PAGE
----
Silence –– broken by Tara’s wracking sobs. Alden peers through the bushes. Tara is curled into a ball, her body shuddering with the absence of Zand’s touch.

‘What’s it to be, noik? You or the girl?’

Alden’s heart is pounding so hard it hurts. Tara hands scrabble weakly at the pebbles as she tries to crawl away. Her whimpered ‘please’ stops his breath. Zand kicks at her until she stops.

White fury uncurls inside Alden; he steps into the clearing.

‘I knew it.’ Zand’s face twists with disgust. ‘Weak. Useless.’ He stabs a finger at Alden. ‘You should’ve run or stayed hidden. You might still have had a chance to get past me.’

Alden weaves his outrage into the lattice of his defensive shield. At least Tara is quiet now. Zand’s tykae strike sends him staggering backwards, but he keeps his feet and his silence, knowing that both will infuriate his brother. Zand never stops until you beg, and sometimes not even then. Alden can sense the confusion behind Zand’s rage as his brother skirts the edge of the clearing, closing the distance between them.

‘Give it up, little brother.’

Alden tightens his shield, and his fists.

Alden knows that Mika’s team is still out there; if he can distract his brother for long enough they might have a chance. Alden doesn’t want to win anymore. He just wants Zand to lose.

And then Tara slaps her bloodied palm against Home Rock.

END

NeXus—mankind gets an upgrade

Ramez Naam – Angry Robot

Nexus-144dpiThis book is set in the near future and looks at the impact of nanotechnology, specifically its ability to engender a form of telepathy in humans—the ability to link minds. As with all step-ups in technology, the impact of the drug Nexus has a multiplicity of possible benefits and opportunities for misuse—implications that the author brings to the fore through the struggles of Kaden Lane, the main protagonist.

Kaden is a young researcher who has redesigned Nexus—an illegal drug—to allow the drug’s nanostructures to be pre-programmed. The book opens with Kaden carrying out a field trial of the ‘Don Juan’ protocol. The ‘Don Juan’ protocol analyses his interactions with a young woman and controls his responses, changing a shy and diffident young man into a confident, smooth operator.

‘Mindstar Rising’ by Peter F. Hamilton

The cover of the 17th November 2012 edition of New Scientist headlined:

CLIMATE CHANGE

Five years ago we feared the worst. But it’s looking even worse than that.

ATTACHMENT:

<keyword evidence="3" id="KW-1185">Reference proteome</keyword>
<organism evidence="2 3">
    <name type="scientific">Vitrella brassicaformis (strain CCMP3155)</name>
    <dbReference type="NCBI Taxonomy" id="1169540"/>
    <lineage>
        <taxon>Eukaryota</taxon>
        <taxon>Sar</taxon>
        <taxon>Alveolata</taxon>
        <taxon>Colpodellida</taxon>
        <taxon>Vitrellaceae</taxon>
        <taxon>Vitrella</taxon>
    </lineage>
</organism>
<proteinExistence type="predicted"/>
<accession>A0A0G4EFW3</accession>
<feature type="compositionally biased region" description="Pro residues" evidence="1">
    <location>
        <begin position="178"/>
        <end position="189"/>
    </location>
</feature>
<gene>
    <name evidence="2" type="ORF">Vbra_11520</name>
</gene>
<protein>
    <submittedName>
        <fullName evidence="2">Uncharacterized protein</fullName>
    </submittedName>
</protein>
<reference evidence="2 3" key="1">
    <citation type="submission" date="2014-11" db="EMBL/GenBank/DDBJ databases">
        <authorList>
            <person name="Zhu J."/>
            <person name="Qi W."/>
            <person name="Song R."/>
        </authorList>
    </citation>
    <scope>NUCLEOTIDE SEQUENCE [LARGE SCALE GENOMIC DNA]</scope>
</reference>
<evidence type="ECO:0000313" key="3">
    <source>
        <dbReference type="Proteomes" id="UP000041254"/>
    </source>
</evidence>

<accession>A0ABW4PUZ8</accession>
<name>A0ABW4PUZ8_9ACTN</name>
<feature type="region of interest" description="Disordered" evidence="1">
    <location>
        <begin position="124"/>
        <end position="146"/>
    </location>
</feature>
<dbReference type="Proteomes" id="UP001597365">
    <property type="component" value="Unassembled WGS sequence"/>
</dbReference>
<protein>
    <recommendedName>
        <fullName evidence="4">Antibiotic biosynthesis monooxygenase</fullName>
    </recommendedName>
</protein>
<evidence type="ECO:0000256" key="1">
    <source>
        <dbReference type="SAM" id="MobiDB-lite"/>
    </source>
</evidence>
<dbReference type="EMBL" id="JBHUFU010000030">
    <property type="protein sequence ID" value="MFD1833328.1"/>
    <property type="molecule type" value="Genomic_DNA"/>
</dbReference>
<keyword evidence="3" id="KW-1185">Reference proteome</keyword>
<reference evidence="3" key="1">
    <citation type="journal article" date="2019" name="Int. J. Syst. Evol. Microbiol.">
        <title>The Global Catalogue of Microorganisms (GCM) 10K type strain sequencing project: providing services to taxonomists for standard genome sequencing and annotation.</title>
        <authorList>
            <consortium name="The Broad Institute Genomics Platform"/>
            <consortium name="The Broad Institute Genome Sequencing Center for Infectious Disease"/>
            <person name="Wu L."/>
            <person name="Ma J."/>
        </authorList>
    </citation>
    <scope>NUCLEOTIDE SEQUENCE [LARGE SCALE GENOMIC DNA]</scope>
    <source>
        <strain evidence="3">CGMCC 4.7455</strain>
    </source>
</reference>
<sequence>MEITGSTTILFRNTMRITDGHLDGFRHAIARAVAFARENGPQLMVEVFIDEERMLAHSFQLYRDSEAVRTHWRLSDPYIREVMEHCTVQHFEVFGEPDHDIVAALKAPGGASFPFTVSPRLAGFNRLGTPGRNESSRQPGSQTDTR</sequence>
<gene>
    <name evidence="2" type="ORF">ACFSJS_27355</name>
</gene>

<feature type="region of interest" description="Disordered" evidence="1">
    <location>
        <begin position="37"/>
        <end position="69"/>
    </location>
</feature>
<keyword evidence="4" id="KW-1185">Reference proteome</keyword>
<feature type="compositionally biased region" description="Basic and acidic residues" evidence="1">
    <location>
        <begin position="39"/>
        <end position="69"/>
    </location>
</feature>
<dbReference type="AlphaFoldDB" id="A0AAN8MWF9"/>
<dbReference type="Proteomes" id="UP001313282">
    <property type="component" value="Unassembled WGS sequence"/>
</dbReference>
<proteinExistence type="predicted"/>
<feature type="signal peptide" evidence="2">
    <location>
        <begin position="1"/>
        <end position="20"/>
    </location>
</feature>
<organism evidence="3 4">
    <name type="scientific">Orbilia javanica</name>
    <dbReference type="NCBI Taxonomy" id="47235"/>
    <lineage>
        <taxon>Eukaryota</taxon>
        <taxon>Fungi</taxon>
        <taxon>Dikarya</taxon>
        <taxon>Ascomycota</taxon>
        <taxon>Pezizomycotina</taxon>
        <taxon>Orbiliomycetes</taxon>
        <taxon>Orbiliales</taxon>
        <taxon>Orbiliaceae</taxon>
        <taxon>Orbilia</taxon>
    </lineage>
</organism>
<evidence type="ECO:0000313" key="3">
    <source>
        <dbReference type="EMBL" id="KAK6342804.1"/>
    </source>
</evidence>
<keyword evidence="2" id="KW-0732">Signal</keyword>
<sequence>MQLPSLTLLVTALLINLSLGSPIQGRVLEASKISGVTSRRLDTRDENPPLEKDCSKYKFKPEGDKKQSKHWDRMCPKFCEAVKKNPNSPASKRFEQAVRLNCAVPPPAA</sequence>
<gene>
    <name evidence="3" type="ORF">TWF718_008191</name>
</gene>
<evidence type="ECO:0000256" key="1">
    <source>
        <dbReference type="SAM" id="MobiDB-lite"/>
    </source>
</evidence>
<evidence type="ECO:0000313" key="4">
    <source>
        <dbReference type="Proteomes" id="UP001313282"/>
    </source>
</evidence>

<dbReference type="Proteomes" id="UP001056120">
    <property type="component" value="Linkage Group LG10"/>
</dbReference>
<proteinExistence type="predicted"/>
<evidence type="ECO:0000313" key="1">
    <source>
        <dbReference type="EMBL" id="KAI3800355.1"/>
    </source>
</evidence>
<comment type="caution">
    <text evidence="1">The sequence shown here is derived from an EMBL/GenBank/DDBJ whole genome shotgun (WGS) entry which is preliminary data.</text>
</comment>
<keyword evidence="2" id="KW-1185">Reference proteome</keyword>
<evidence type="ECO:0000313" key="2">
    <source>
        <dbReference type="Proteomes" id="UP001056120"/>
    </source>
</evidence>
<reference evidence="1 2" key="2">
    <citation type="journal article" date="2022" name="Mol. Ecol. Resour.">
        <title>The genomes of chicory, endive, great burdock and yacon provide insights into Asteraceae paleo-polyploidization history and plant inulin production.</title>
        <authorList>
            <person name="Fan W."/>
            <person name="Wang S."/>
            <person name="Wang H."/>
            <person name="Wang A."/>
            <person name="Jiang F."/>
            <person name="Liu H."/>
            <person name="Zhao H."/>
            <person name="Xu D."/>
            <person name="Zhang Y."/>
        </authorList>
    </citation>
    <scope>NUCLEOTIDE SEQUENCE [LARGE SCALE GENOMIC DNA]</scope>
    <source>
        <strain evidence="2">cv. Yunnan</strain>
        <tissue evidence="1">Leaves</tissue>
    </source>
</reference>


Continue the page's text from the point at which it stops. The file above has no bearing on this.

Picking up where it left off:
It seems that the climate models were wrong. The rate-of-loss of arctic ice, the increase in rainfall intensity, and the searing heat waves have already reached the levels that were predicted for the end of this century. As I read the dire warnings of more extreme weather in the northern hemisphere, the current and expected fall in crop yields in the UK due to heavy rainfall, the need to develop heat-tolerant crop varieties, and the likely flooding of many low-lying cities—the world created by Peter F. Hamilton in the Greg Mandel trilogy came to mind.

ImageHamilton’s first novel, Mindstar Rising, is set in England, where global warming has reshaped the physical, social and economic state of the country. Note that I said England; political chaos and industrial collapse have resulted in Wales and Scotland existing as separate political and economic entities. In the novel, massive flooding created a huge refugee problem, necessitating the requisition of buildings (shops, hotels etc.) under the government’s ‘one home policy’ to provide emergency housing. This re-imagined England has spent the past twelve years sweltering under bright hot skies, with high humidity and an annual rainy season. Most of the familiar plants and trees are gone, replaced by more tropical varieties. Low lying areas used for farming have been reduced to mud-clogged marshlands and bogs, and every available green space has been appropriated for raising crops.

Peterborough is the new industrial capital—referred to in the book as the new Hong Kong. ‘If you can’t get it in Peterborough, you can’t get it anywhere.’

Photos added to writing pieces

Just a quick note to highlight the photos added to illustrate my flash fiction, short story and book excerpt.